Il personaggio ha diverse personalità, tutte in forte contrasto tra loro; le principali sono però due: la prima è violenta, sanguinaria e crudele, rappresentazione di puro odio verso se stessi ma soprattutto verso gli altri, senza scrupoli e senza rimorsi; l’altra è l’esatto opposto, una compensazione di mitezza, sottomissione a se stessi e alla realtà, una personalità così chiusa nelle proprie debolezze da vivere in un mondo totalmente inventato fatto di altri personaggi che sono solo suoi alter ego, un inferno pregno di sensi di colpa in cui egli si ritrova fragile e dipendente dagli affetti, seppure non reali.

Salad fingers è probabilmente il personaggio più noto perché tocca quei lati segreti e talvolta profondamente rifiutati che si celano in ogni essere umano, oscuri e rinnegati, come la crudeltà e il sadismo ma anche la fragilità emotiva, l’autolesionismo, la debolezza sentimentale e la dipendenza che si ha verso altre persone che ci rende vulnerabili e alla mercé della volontà altrui.

Eccovi un episodio di Salad fingers in cui il nostro eroe invita alcuni amici per una cenetta a base di pesce:


Se reggete Salad fingers, i passi successivi sono senz’altro Spoilsbury Toast Boy e Milkman.

I temi dominanti nelle opere di Firth sono i disturbi della mente, l’autolesionismo, il cannibalismo, la decomposizione del corpo, la crudeltà dell’animo, la depressione, la solitudine e tutte le conseguenze che comporta l’alienazione; nel suo mondo, le turbe della mente si auto-generano e si moltiplicano come batteri, fino a corrompere l’essenza stessa della lucidità.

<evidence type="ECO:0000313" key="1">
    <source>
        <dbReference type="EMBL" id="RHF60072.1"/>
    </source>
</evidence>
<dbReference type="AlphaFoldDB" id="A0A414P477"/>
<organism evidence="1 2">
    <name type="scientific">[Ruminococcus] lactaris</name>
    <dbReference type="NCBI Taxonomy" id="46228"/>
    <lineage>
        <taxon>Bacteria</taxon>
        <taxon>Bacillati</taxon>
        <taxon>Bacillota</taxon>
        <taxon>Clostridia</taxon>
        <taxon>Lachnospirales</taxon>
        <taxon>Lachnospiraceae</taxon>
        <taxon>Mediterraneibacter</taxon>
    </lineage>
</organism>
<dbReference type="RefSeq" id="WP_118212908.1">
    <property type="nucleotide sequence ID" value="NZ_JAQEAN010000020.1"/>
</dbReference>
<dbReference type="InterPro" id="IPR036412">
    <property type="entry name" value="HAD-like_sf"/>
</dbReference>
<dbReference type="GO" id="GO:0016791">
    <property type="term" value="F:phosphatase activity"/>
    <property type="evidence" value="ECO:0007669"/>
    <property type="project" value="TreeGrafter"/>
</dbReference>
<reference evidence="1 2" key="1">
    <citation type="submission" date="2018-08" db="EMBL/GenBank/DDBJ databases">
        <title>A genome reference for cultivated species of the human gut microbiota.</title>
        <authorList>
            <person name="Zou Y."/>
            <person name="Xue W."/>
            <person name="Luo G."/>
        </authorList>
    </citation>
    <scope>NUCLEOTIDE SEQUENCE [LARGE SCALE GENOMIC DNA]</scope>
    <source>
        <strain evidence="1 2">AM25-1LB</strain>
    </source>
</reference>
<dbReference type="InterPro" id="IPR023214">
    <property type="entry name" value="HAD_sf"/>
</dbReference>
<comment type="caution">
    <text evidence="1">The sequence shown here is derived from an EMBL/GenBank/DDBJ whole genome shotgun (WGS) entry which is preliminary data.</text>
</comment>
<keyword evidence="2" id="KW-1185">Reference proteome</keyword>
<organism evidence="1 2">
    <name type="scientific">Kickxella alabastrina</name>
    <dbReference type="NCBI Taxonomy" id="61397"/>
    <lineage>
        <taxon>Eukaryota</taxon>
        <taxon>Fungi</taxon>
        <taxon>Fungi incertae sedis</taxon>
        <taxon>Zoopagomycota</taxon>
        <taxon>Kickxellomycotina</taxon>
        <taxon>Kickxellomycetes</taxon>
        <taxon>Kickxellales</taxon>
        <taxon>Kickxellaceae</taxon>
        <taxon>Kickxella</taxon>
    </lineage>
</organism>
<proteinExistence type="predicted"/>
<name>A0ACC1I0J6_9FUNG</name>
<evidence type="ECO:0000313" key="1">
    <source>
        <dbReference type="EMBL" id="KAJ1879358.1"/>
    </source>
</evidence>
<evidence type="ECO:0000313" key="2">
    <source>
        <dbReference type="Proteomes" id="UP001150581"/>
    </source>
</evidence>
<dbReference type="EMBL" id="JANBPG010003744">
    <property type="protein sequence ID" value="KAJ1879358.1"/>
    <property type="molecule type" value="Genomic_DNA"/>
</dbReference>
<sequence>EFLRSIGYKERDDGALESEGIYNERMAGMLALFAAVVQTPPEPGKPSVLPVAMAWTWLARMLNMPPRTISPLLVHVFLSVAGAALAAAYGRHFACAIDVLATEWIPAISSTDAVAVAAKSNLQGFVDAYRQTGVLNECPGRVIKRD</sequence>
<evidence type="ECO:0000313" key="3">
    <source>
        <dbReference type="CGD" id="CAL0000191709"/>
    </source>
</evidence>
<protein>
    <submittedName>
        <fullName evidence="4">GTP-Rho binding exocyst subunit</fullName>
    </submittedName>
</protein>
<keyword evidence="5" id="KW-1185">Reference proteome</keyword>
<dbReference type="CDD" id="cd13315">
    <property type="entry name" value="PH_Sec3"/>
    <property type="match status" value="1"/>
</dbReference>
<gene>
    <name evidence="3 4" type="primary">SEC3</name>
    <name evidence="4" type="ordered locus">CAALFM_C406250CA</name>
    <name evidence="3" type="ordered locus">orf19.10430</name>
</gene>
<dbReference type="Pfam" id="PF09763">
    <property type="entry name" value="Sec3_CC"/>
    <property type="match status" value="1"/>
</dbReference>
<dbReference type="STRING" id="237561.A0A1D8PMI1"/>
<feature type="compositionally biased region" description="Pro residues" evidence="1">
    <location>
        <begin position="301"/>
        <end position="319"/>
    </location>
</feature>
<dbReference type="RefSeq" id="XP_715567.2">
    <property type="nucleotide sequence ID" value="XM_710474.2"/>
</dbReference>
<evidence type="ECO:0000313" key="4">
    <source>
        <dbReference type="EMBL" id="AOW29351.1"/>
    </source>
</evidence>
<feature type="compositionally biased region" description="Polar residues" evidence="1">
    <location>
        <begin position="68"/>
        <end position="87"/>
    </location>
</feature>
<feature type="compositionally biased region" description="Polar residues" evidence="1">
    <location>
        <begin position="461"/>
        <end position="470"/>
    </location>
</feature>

I mini-cartoni di David Firth sono un vero e proprio teatro della crudeltà che mette a dura prova la nostra sensibilità, soprattutto perché vengono sempre presentati in uno stadio di abbozzo, e alla fine non è nemmeno la morte ciò che ci lascia nauseati di fronte alle sue animazioni. È l’angoscia, l’ansia, la paura di quello che succederà, l’attesa che acuisce le sensazioni profonde di disagio e il desiderio di scappare da ciò che stiamo vedendo. I disegni, seppur abbozzati, rappresentano un incubo deformato e irrisolto: a dispetto del look trasandato, tutto è in realtà confezionato con estrema cura, i colori spenti, le prospettive, le musiche, tutto è sospeso e perturbante – tutto ci urla che è qualcosa che non vorremmo vedere eppure restiamo incollati, come nei sogni peggiori, in cui manca il controllo per riuscire a fuggire o svegliarsi.

Le passioni, che riscontriamo espresse in maniera neutra, terrorizzano perché sono quasi intoccabili pur nella loro estrema violenza, i linguaggi sono vari, spesso le lingue sono diverse, i suoni sono dilatati e isolati. La capacità primaria di Firth è quella di riuscire a ricreare l’essenza degli incubi, un faticoso agglomerato di elementi che trova una sua via per unirsi e realizzarsi nel modo più estremo e incisivo.